Public opinion has become an important social and economic “actor” in the current financial and economic crisis, and that is one of the most important findings of the survey carried out by the Pew Research Center, an American think tank, on the attitudes of Europeans. The study revealed that Europeans have never been so sceptical about the integration process as they are today. Thus, Pew concluded, the new sick man of Europe is the EU itself.
The “sick man” label has generally been attributed to Russian Czar Nicholas I in his description of the Ottoman Empire in the 19th century. Around the turn of the millennium it was Germany to which this label was applied – however, it has since become the EU’s largest and pre-eminent power centre not only in political but also in economic terms. The German model has become a reference point for a number of EU countries. Recently, France has received the “sick man” label because of its poor economic performance, unsustainable level of public spending and its weak and unpopular government that is incapable of handling the crisis.
Only Merkel is popular
But this time is different. The EU has never been as “unpopular” as it is today. According to the Pew survey (carried out in Germany, Britain, France, Italy, Spain, Greece, Poland and the Czech Republic in March 2013), only 45% of citizens have a favourable opinion of the EU, down from 60% in 2012. Also, support for economic integration – the “raison d’etre” for creating the European Community, the EU’s predecessor – has declined from 34% to 28%. In addition, apart from German Chancellor Angela Merkel, all national leaders are held in disrepute.
These results coincide with a recent Eurobarometer survey, in which the European Commission’s polling body asked people in all the Member States whether the EU “conjures up a positive image” for them. In this survey only 30% of EU citizens said they had a positive image of the EU, which is the lowest ever level.
The South is struggling
This is not so surprising if we take into account the impact of the crisis. The negative image of the EU, however, is being spread not only in the “periphery” but also in the “centre”. Although the level of dissatisfaction varies – in the Pew research, the proportion of respondents having a favourable view of the EU decreased by 8 percentage points in Germany, while the decline was a respective 14 and 19 points in France and Spain compared to last year –, the Eurobarometer survey shows a huge deterioration of the EU’s image not only in the Mediterranean countries but also in the North, including Germany.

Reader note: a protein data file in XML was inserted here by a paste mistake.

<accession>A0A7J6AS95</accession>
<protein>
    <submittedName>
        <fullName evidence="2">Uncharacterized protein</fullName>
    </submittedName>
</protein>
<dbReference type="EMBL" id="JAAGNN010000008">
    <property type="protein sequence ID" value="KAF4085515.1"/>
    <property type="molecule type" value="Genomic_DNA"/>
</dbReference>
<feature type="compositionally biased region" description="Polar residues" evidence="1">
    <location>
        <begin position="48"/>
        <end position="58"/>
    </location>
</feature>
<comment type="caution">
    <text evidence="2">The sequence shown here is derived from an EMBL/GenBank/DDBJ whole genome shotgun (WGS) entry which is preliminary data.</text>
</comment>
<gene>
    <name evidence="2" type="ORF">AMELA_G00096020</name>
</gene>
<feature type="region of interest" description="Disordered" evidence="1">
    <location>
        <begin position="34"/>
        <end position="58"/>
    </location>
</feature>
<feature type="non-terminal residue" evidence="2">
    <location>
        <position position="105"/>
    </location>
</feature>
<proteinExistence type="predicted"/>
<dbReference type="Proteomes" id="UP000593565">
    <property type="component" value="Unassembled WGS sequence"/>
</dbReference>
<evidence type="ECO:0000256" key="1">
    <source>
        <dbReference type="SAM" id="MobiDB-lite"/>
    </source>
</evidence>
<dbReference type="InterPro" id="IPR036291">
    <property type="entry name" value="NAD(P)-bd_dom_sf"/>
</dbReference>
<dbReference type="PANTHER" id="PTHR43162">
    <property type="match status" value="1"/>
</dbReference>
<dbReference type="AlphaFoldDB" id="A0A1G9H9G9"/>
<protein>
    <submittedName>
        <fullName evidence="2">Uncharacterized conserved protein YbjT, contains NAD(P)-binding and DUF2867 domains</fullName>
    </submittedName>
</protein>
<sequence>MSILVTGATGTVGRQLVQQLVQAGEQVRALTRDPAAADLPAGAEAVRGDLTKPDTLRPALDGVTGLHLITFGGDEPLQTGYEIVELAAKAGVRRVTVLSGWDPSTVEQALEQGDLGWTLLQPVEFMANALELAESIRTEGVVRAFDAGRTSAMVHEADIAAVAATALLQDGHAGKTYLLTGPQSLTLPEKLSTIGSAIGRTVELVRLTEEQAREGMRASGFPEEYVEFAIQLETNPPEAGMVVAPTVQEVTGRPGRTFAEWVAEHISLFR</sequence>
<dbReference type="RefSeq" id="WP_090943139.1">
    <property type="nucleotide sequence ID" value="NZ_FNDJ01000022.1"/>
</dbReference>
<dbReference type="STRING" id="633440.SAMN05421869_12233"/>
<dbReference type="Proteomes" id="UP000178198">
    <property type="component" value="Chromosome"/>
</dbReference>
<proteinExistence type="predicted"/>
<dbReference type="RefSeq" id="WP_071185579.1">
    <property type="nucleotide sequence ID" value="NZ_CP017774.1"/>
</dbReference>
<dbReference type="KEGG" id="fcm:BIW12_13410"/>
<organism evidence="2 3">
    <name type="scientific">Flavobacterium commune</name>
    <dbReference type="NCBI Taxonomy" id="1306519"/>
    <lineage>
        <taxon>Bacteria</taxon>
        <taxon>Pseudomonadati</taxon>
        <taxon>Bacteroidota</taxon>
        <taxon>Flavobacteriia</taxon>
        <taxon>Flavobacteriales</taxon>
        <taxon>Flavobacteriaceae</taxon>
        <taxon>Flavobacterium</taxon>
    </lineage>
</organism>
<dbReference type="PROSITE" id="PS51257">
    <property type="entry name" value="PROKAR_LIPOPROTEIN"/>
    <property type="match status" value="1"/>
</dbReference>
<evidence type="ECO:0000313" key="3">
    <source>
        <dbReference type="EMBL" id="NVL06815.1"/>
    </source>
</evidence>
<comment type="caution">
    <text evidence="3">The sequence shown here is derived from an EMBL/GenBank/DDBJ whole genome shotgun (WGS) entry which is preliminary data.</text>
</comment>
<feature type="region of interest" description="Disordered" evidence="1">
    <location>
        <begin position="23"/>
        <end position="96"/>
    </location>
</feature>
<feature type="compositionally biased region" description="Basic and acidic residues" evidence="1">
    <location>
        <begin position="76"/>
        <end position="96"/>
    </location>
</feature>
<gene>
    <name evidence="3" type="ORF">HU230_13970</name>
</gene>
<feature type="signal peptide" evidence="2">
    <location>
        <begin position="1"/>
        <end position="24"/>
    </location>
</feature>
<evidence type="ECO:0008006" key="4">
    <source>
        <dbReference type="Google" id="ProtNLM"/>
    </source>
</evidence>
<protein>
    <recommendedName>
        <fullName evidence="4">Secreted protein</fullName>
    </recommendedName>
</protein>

This, at first glance seemingly striking fact is explained by the perceptions of the population according to which the northern countries, who are in general net contributors to the EU budget, think they are “paying too much”. On the other hand, the most embattled southern periphery countries that diverge in economic terms from the centre and are struggling with serious competitiveness problems and lack of growth, might think that they are “getting too little” from the richer Member States.
Even if the perception of the economy in Southern Europe looks particularly bleak (in Spain and Greece more than 70% of respondents said that “economic conditions are very bad”), support for the euro remains strong. The data from Greece indicate that 69% of Greeks would stay in the eurozone. This is a sharp “response” to those economists (mostly in the US but also some in Europe) who think that Greece would gain a lot in competitiveness by leaving the euro area and by devaluing its currency. In Spain, support for the euro has increased from last year despite a surge in unemployment.
Do not trust the stereotypes!
The survey also refutes some stereotypes. The large majority (59%) of respondents do not share the view prevalent in the U.S., of spending more to stimulate the economy, but rather prefer reducing government spending and public debt. Thus, Europeans do not reject the handling of the crisis by the European Commission and Germany, although they are impatient about seeing it bear fruit. And there is other breaking news about the Germans that contradicts a priori thinking: they are among those who see inflation as being the least of a problem, but are concerned most about inequality and are most willing to provide financial assistance to other EU countries.
All in all, the historically low popularity of the EU does not mean that EU citizens want to abandon the euro or the EU. They are “only” dissatisfied with its functioning and its leaders, presenting a great opportunity for the deepening and reforming of the EU. On the other hand, to gain public support for this will be the greatest challenge of the coming months and years.
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